"The real wages in Houston adjusted for cost-of-living differences are relatively high because cost of living is low," Smith said. "It's not just housing, but housing gets a lot of attention."

I've said it before and I'll say it again: a strong, high-wage economy combined with affordability is the foundation of real quality of life. Many other things certainly matter too, but that's the critical core.

Update: Here's the link to the story at Business Week (instead of Yahoo) and the slides/data by profession. Thanks Erik.

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At 2:39 PM, June 14, 2008, Anonymous Anonymous said...

Not sure what you mean by "real" quality of life. I can only suspect you mean more material things, which isn't always the case.

But yes Houston does well at promoting jobs in this economy (isn't a surprise given the price of oil). But Houston is also very anti-cyclical. We tend to do a lot better when other places do a lot worse. Maybe that is part of the reason people have such a negative view of Houston.

Anyway, I am the first to admit that the price of oil is not going anywhere anytime soon and it almost certainly isn't going to go back to 1990's levels...but...Houston cannot rest on its laurels. It needs to use this time of plenty to prepare and invest for the future when, like it or not, times are going to tighten. That means MORE investment in transportation now when we can afford it given Houston's woeful transportation infrastructure for a city of its size. That means looking for ways to diversify the economy now to soften the future fall. And that means working to encourage more young professionals to start their careers in Houston rather than coming later after they have thrown in the towel elsewhere.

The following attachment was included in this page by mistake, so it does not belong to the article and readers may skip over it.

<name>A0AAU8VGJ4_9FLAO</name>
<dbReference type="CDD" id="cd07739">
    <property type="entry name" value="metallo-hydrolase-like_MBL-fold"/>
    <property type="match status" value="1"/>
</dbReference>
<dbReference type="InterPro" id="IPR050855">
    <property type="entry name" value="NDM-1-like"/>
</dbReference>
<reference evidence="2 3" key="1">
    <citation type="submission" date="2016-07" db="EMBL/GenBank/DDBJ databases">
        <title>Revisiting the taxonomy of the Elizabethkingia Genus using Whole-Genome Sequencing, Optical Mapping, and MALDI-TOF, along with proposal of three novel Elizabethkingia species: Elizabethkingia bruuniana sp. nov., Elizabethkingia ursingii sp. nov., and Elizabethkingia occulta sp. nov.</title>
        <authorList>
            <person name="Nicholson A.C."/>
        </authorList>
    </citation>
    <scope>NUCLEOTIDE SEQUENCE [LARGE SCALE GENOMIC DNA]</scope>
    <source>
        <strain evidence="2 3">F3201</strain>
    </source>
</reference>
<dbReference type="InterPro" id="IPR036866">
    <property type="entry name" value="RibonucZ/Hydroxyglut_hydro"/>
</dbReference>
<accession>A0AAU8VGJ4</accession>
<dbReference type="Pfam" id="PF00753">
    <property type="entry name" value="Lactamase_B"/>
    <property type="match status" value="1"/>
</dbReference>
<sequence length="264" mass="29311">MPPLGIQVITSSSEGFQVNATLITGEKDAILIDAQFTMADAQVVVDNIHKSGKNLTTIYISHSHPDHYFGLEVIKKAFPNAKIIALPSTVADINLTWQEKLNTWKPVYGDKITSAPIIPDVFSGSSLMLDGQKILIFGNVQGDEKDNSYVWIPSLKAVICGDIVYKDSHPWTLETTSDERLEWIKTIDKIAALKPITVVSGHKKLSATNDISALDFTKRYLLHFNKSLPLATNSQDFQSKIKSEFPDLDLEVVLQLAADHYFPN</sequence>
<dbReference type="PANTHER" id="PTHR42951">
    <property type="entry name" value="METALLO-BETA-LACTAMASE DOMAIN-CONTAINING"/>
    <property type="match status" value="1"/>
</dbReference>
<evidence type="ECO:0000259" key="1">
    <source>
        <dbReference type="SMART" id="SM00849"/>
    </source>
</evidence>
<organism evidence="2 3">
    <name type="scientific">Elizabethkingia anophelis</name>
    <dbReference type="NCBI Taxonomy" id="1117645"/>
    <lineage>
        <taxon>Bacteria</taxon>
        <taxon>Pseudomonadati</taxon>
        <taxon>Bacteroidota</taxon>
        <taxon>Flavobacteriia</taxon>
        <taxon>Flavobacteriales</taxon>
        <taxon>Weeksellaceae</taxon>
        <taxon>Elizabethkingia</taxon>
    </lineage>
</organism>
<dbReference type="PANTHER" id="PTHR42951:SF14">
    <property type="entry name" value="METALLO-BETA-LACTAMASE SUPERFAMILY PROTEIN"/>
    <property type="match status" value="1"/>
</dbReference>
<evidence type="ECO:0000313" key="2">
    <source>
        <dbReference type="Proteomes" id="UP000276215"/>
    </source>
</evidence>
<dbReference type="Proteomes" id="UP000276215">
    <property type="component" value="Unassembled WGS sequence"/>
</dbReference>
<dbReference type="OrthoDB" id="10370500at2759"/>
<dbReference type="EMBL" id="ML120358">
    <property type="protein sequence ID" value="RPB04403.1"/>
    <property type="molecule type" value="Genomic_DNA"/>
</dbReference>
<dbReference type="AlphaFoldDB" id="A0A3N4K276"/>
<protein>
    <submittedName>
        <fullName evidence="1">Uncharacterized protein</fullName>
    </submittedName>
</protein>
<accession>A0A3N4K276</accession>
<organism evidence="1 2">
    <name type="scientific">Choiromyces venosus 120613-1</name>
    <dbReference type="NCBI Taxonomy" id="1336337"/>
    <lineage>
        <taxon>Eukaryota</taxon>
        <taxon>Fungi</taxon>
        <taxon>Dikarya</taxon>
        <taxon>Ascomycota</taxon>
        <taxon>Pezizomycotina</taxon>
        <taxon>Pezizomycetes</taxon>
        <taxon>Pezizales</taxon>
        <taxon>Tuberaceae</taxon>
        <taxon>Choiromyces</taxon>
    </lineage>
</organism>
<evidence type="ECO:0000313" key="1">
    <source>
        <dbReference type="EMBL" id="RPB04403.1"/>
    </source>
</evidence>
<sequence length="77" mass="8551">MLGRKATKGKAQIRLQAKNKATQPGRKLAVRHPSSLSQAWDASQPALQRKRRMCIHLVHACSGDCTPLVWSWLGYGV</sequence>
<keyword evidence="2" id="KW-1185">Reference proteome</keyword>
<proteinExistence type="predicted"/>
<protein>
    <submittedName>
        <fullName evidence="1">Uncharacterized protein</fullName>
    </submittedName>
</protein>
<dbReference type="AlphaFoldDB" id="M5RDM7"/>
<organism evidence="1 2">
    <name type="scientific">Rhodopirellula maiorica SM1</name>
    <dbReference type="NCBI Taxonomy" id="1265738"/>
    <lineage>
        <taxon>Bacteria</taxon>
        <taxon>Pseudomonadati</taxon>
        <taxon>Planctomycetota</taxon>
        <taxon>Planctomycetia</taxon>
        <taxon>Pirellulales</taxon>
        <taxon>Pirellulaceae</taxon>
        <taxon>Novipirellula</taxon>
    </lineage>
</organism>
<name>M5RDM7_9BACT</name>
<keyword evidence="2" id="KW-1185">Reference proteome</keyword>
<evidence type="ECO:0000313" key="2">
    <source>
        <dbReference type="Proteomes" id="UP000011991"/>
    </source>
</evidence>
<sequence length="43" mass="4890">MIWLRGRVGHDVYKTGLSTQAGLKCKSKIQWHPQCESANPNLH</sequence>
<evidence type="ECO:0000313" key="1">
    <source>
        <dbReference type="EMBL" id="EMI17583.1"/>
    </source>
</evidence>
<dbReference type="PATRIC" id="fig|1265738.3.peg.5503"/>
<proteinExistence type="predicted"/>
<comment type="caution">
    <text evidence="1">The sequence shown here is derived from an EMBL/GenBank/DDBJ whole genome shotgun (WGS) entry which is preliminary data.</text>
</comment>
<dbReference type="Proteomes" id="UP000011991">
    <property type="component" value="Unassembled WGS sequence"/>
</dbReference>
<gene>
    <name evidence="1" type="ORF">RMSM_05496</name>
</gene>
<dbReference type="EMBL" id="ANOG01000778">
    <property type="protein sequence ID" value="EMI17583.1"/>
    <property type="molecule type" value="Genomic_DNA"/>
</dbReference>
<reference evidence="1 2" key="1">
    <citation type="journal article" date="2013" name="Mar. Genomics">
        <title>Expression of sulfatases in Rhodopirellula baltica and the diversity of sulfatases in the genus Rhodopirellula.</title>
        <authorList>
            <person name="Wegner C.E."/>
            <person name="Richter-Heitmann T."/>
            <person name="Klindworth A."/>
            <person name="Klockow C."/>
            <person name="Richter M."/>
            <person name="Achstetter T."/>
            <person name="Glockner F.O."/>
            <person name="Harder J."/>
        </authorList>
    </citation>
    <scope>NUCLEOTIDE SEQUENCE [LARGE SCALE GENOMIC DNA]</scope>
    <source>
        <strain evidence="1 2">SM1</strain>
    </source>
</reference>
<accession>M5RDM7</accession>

At 4:47 PM, June 14, 2008, Anonymous Anonymous said...


Just to let you know, Dr. Smith told us (or I should say all six of us) in Econ 4377 / Urban Economics that story about towing the his vehicle from Colorado to Houston.

In reality though, what we were actually discussing that day was not how cheap Houston was. What the topic was really about was the agglomerated economies of scale offered by urban areas and how the competitive pressures they generate often bring down prices for many goods and services for urban residents. Smith put up some equations on the board to demonstrate the idea and we also poured over data regarding the subject, both of which we had to cite later on in exams.


At 9:28 PM, June 14, 2008, Blogger Tory Gattis said...

common_sense: it's not just material things. When your income is high relative to your expenses, you also have less stress and more free time for vacation, hobbies, the arts, culture, meditation - whatever your preference. Some of the worst quality of life is when you spend every waking moment trying to make ends meet.

But I definitely agree with you that Houston should be using the good times to make good long-term investments in infrastructure, education, and other quality-of-life amenities.

And thanks for the insightful anecdote, Neal.